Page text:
I’ve written several articles on stress, college, and kids recently with the result that my stomach is constantly tied in knots. Not so my college-age son.
As I was finishing the article on the lack of play in kindergarten, how that produces stressed-out teenagers who get further stressed out by the college search, I would shout out to the Snapper, “Are you stressed out yet?” And he would say calmly, “Nope.”
George says of the Snapper, “He’ll never die of a heart attack.”
Nor, I’m guessing, from college admissions stress.
We had the “junior year meeting with the guidance counselor” a few weeks ago. In preparation I was asked to write an essay about my son, which I did and then promptly left at home. The guidance counselor, herself a pretty stressed out individual, pursed her lips and looked amazed that something so important could have slipped my mind.
So that was the opening of the meeting.
After a few minutes of polite chit chat during which she tried to recover from my parental carelessness, she asked the Snapper where he wanted to go to college. I turned and looked at him. He was in full male, teen repose: slouched all the way down in the chair, sitting on the base of his spine with his arms folded across his chest. He shrugged his shoulders as much as he could and said, “I don’t care.”
She tried to rally. This is, after all, a school district where Georgetown is considered a safety school.
She said, “Well, what would you like to study?”
He said, “I don’t care.”
It was beginning to sound like that Maurice Sendak book about Pierre who didn’t care and so was eaten by a lion. I wondered if she’d read it and briefly considered asking her but she was already dually unimpressed with me.
She asked the Snapper, “Well, what do you like to study now?”
He varied his response and said, “I don’t like any of it.”
Those kids who take Adderal so they can stay up all night to get A+ in their AP courses? Not my son. He knows he can easily score a B in those courses with time left over for his girlfriend, football, rugby, and eight hours of sleep. He’s a happy kid. Personally I think this makes him a successful young man, but I am not a guidance counselor.
She had reached her personal limit. She said, “How can someone with grades as good as yours and test scores as good as yours not care?” she exploded.
I got up to find her a cool compress and while I searched I explained to her, “He really doesn’t care where he goes to college as long as they have really good Division One sports and good-looking women.”
She closed out the meeting twenty minutes early. On the way out I suggested to the Snapper that he might not want to ask her to write a recommendation.
Even my low key parents are concerned about his ennui. Every once in awhile I’ll ask him, “Are you a disaffected teenager?” But we both know it’s a joke. The real reason he is not engaged in the college search is because he wants to go to LSU and we won’t let him. The reasons are varied. I don’t want to pay for airplane commuting in this economy. And, if something happens, I want him to be able to come home quickly and easily.
The Snapper doesn’t want the same thing.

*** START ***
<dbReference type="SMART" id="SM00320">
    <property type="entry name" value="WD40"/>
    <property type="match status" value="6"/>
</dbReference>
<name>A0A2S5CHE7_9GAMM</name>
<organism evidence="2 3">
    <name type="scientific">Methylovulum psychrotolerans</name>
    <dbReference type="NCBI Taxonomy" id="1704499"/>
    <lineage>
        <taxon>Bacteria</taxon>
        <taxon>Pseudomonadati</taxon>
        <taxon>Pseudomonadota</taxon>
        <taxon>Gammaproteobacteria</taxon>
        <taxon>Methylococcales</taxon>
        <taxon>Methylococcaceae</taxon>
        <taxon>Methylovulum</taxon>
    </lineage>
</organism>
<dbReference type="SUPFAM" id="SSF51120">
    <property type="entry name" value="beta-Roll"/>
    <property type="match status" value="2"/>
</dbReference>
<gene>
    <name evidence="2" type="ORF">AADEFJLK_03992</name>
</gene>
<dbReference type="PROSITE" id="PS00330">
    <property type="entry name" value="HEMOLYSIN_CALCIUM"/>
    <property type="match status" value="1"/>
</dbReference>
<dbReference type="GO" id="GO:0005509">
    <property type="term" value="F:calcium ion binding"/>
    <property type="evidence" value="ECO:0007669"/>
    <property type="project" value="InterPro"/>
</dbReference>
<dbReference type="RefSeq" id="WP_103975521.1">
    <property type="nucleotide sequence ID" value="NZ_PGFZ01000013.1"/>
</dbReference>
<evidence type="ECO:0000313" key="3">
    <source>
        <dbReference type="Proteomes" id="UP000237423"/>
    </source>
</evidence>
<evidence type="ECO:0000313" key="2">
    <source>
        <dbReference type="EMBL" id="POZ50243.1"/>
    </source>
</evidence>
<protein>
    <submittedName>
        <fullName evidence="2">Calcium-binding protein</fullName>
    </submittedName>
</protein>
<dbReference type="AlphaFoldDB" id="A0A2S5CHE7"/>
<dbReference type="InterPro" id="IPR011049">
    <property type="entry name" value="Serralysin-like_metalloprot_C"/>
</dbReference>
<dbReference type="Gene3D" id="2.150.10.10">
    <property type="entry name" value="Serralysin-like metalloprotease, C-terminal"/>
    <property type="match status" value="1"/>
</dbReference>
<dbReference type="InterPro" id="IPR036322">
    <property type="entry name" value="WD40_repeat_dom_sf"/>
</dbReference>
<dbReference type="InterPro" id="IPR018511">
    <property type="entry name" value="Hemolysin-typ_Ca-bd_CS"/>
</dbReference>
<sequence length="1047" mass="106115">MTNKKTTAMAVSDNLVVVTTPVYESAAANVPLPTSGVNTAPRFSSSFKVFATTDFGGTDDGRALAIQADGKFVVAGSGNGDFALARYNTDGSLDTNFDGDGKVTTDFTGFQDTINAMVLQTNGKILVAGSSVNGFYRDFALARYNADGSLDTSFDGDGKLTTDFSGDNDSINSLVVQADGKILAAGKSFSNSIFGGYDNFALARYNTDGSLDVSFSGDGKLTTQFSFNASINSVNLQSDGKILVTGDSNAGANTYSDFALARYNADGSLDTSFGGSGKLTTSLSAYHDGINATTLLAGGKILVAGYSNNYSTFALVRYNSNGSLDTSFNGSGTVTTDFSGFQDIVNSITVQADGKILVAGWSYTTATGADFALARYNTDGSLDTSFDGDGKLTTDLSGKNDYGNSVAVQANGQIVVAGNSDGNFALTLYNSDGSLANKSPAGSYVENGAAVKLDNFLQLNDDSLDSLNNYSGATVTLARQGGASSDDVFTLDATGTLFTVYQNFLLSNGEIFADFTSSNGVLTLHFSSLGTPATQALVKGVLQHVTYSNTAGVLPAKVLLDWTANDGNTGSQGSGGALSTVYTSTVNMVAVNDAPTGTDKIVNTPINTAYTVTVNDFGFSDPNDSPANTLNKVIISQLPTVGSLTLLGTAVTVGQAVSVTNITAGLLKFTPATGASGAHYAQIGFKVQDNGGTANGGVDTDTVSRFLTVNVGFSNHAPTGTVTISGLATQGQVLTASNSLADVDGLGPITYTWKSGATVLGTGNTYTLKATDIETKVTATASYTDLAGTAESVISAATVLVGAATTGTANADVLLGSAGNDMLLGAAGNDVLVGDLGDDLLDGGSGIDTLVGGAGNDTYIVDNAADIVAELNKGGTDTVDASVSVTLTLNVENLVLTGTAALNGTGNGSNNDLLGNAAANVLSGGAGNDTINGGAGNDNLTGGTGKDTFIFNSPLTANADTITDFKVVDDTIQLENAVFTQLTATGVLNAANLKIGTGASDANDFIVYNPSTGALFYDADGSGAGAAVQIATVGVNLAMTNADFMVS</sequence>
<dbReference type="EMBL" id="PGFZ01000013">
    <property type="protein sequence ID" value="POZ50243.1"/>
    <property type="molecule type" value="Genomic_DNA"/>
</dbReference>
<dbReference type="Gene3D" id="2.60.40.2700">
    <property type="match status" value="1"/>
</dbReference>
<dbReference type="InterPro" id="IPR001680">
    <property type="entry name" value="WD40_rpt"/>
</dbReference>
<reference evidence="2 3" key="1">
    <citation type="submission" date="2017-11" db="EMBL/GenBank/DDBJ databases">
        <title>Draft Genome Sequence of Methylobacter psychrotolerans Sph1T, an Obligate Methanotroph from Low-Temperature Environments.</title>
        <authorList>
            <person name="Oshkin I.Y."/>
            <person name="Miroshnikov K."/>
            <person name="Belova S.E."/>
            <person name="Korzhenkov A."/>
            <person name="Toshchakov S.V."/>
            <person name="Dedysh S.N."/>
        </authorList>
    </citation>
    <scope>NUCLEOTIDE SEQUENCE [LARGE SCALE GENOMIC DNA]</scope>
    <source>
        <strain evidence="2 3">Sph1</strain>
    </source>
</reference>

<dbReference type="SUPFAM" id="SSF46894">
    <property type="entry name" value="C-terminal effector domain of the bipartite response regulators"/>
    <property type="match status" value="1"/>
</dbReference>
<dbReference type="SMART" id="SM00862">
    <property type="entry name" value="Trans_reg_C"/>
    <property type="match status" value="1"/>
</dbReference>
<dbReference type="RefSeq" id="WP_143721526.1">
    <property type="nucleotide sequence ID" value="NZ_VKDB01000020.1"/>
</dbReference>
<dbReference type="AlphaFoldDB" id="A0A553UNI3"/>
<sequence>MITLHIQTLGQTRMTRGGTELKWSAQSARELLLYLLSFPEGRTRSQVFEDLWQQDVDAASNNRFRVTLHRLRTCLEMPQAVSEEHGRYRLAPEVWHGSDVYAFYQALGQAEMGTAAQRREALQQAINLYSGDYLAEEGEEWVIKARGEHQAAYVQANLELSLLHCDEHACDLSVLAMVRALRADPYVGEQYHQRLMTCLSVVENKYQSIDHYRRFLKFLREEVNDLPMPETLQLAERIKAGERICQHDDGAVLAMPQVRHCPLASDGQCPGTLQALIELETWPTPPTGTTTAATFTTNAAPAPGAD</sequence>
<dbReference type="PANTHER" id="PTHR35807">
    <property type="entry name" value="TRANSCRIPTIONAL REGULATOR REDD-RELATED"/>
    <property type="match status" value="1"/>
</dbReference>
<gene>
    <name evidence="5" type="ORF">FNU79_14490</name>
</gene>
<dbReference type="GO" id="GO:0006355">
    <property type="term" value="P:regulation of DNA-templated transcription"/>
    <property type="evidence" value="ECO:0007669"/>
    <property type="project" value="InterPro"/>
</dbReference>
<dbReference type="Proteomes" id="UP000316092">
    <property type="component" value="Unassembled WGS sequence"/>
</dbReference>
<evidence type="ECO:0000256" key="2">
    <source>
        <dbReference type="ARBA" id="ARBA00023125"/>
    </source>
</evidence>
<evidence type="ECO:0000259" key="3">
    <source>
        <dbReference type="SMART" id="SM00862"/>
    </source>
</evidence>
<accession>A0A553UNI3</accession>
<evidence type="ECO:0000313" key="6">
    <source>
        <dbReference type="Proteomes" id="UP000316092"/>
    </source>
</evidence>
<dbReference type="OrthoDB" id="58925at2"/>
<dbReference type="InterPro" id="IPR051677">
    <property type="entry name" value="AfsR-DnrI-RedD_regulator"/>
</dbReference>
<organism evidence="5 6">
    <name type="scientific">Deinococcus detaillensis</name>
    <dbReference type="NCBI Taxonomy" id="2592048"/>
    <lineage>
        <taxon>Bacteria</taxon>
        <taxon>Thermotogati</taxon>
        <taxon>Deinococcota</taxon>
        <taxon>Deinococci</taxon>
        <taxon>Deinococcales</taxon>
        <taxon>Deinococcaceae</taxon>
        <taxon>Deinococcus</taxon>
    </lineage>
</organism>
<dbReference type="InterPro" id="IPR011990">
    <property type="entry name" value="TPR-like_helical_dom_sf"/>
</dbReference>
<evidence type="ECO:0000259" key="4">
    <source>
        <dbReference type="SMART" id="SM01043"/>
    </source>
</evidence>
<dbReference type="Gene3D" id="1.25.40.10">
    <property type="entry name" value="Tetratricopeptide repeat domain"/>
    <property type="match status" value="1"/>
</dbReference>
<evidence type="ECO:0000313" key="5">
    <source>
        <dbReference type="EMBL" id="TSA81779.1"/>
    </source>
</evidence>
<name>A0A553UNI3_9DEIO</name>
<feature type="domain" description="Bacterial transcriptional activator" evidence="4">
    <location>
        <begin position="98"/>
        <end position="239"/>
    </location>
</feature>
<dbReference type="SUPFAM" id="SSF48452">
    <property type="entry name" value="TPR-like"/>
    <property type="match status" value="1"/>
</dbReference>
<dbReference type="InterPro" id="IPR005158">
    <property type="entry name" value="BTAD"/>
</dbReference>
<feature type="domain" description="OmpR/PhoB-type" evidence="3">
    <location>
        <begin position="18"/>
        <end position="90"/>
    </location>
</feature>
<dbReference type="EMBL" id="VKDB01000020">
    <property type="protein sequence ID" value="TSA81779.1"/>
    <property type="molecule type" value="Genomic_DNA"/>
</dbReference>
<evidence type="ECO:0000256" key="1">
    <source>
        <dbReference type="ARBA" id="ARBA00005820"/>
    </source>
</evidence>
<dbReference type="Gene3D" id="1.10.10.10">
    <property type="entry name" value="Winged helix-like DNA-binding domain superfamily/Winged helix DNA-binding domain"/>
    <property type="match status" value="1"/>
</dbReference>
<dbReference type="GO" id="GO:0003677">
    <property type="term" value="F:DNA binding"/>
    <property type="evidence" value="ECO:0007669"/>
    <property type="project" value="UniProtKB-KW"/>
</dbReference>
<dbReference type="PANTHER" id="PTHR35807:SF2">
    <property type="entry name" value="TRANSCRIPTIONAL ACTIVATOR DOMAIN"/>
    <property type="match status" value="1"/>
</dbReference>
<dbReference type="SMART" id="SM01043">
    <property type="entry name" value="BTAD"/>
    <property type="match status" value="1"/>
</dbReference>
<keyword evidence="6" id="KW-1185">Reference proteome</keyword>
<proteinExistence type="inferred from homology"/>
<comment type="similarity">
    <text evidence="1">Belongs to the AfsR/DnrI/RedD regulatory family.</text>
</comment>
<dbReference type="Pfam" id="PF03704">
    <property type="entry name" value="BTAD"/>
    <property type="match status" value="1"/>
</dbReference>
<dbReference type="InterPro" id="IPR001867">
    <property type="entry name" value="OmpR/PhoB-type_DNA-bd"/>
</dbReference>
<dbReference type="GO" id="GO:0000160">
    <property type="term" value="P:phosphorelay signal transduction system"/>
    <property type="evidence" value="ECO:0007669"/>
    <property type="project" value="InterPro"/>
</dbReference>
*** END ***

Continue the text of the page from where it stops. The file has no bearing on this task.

George is more direct. He grew up in Louisiana and is intimately familiar with LSU. Having the Snapper become a devotee of the LSU football team is one thing. Having him go there and engage in the extensive partying that surrounds the football team is another. He simply says, “You’re too smart for that school.”
But it’s what the Snapper wants. And because he can’t have it he doesn’t want anything else.
When I was his age I, too, had my heart set on a certain college. It was a small liberal arts college several hours away with a focus on foreign languages. It had a program that sent students abroad for all of junior year and placed them with international businesses. I flunked math and science non-stop but I excelled at languages. I adored French civilization courses. This college offered me everything I wanted.
My parents said no.
They had too many kids and even with financial aid, it wasn’t doable. That was November of my senior year. The following March I still hadn’t applied anywhere. It wasn’t so much that I had dug my heels in as it was that I couldn’t conceive of going anywhere except my dream college. Finally, in April, my parents dragged me to a local college where my dad had gone. I don’t know that I actually filled out an app—I went down and met with some college buddy of my dad’s and they send me a letter of acceptance. It turned out all right. It was also a small liberal arts college, I had fantastic professors, I was very involved in activities and I even studied in France.
But my heart was never in it.
My parents said no in part because they couldn’t afford it but also because they didn’t want me being away. Two years later they sent my sister away to the college she wanted. I got over it but I’ll never forget it.
So why am I dragging my feet on the Snapper’s choice?
I know now there are many ways of being happy. I know now that even if you’re thwarted you can find your way to doing something you love. I know now that good things can come out of not so great circumstances. I should also know by now that you cannot make choices for your kids no matter how much more you know than them.
When I eventually went to Europe to study, I spent a happy weekend in a small apartment on a mountaintop in Switzerland, reading Thoreau’s Walden Pond. His words still hang on my bedroom wall today: “If a man advances confidently in the direction of his dreams and endeavors to live the world he has imagined, new worlds will open up for him.”
I guess it’s time I take the roadblocks away and let him walk on down in the direction of his dreams. I’ll miss him.
But at least his guidance counselor will be happy.